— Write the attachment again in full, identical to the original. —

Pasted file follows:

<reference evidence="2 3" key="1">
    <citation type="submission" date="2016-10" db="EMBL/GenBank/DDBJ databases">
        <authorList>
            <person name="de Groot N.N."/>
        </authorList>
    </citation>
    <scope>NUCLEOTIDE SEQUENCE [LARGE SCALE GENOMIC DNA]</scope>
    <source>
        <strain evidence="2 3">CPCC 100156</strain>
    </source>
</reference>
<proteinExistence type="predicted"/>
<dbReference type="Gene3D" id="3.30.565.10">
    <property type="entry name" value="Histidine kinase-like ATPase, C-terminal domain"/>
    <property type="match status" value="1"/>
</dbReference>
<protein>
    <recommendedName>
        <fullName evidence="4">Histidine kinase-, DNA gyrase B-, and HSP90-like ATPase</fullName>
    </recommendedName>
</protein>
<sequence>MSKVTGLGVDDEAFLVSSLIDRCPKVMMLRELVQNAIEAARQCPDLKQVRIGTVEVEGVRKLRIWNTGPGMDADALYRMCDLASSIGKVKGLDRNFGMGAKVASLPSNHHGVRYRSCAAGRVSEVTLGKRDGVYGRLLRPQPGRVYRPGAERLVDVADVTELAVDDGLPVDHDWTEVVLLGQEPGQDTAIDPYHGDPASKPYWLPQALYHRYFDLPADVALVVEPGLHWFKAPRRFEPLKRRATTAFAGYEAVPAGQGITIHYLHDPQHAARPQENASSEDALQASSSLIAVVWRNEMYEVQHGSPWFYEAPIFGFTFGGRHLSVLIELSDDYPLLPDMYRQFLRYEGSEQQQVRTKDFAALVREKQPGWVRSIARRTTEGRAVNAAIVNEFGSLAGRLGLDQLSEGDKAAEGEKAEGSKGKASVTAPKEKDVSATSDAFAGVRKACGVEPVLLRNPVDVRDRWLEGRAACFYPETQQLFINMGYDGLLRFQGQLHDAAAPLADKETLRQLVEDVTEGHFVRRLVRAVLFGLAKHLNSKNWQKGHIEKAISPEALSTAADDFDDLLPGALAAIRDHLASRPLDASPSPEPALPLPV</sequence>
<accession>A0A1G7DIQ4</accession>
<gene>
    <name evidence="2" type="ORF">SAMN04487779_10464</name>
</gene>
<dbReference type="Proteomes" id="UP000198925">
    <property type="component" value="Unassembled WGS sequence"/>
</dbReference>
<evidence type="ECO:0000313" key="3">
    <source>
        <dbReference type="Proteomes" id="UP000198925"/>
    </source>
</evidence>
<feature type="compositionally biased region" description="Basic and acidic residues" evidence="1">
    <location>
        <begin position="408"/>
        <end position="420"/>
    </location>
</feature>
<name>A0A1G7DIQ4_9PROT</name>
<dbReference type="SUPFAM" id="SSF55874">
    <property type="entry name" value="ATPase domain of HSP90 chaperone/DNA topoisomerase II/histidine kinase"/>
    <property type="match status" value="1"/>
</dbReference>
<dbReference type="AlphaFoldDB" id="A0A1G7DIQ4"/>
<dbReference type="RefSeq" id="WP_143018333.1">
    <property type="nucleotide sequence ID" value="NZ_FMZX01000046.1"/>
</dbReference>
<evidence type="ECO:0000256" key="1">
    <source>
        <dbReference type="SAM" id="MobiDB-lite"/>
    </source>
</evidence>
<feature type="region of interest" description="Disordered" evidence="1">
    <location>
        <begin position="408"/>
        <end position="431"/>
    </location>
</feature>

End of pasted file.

<reference evidence="2 3" key="1">
    <citation type="submission" date="2016-10" db="EMBL/GenBank/DDBJ databases">
        <authorList>
            <person name="de Groot N.N."/>
        </authorList>
    </citation>
    <scope>NUCLEOTIDE SEQUENCE [LARGE SCALE GENOMIC DNA]</scope>
    <source>
        <strain evidence="2 3">CPCC 100156</strain>
    </source>
</reference>
<proteinExistence type="predicted"/>
<dbReference type="Gene3D" id="3.30.565.10">
    <property type="entry name" value="Histidine kinase-like ATPase, C-terminal domain"/>
    <property type="match status" value="1"/>
</dbReference>
<protein>
    <recommendedName>
        <fullName evidence="4">Histidine kinase-, DNA gyrase B-, and HSP90-like ATPase</fullName>
    </recommendedName>
</protein>
<sequence>MSKVTGLGVDDEAFLVSSLIDRCPKVMMLRELVQNAIEAARQCPDLKQVRIGTVEVEGVRKLRIWNTGPGMDADALYRMCDLASSIGKVKGLDRNFGMGAKVASLPSNHHGVRYRSCAAGRVSEVTLGKRDGVYGRLLRPQPGRVYRPGAERLVDVADVTELAVDDGLPVDHDWTEVVLLGQEPGQDTAIDPYHGDPASKPYWLPQALYHRYFDLPADVALVVEPGLHWFKAPRRFEPLKRRATTAFAGYEAVPAGQGITIHYLHDPQHAARPQENASSEDALQASSSLIAVVWRNEMYEVQHGSPWFYEAPIFGFTFGGRHLSVLIELSDDYPLLPDMYRQFLRYEGSEQQQVRTKDFAALVREKQPGWVRSIARRTTEGRAVNAAIVNEFGSLAGRLGLDQLSEGDKAAEGEKAEGSKGKASVTAPKEKDVSATSDAFAGVRKACGVEPVLLRNPVDVRDRWLEGRAACFYPETQQLFINMGYDGLLRFQGQLHDAAAPLADKETLRQLVEDVTEGHFVRRLVRAVLFGLAKHLNSKNWQKGHIEKAISPEALSTAADDFDDLLPGALAAIRDHLASRPLDASPSPEPALPLPV</sequence>
<accession>A0A1G7DIQ4</accession>
<gene>
    <name evidence="2" type="ORF">SAMN04487779_10464</name>
</gene>
<dbReference type="Proteomes" id="UP000198925">
    <property type="component" value="Unassembled WGS sequence"/>
</dbReference>
<evidence type="ECO:0000313" key="3">
    <source>
        <dbReference type="Proteomes" id="UP000198925"/>
    </source>
</evidence>
<feature type="compositionally biased region" description="Basic and acidic residues" evidence="1">
    <location>
        <begin position="408"/>
        <end position="420"/>
    </location>
</feature>
<name>A0A1G7DIQ4_9PROT</name>
<dbReference type="SUPFAM" id="SSF55874">
    <property type="entry name" value="ATPase domain of HSP90 chaperone/DNA topoisomerase II/histidine kinase"/>
    <property type="match status" value="1"/>
</dbReference>
<dbReference type="AlphaFoldDB" id="A0A1G7DIQ4"/>
<dbReference type="RefSeq" id="WP_143018333.1">
    <property type="nucleotide sequence ID" value="NZ_FMZX01000046.1"/>
</dbReference>
<evidence type="ECO:0000256" key="1">
    <source>
        <dbReference type="SAM" id="MobiDB-lite"/>
    </source>
</evidence>
<feature type="region of interest" description="Disordered" evidence="1">
    <location>
        <begin position="408"/>
        <end position="431"/>
    </location>
</feature>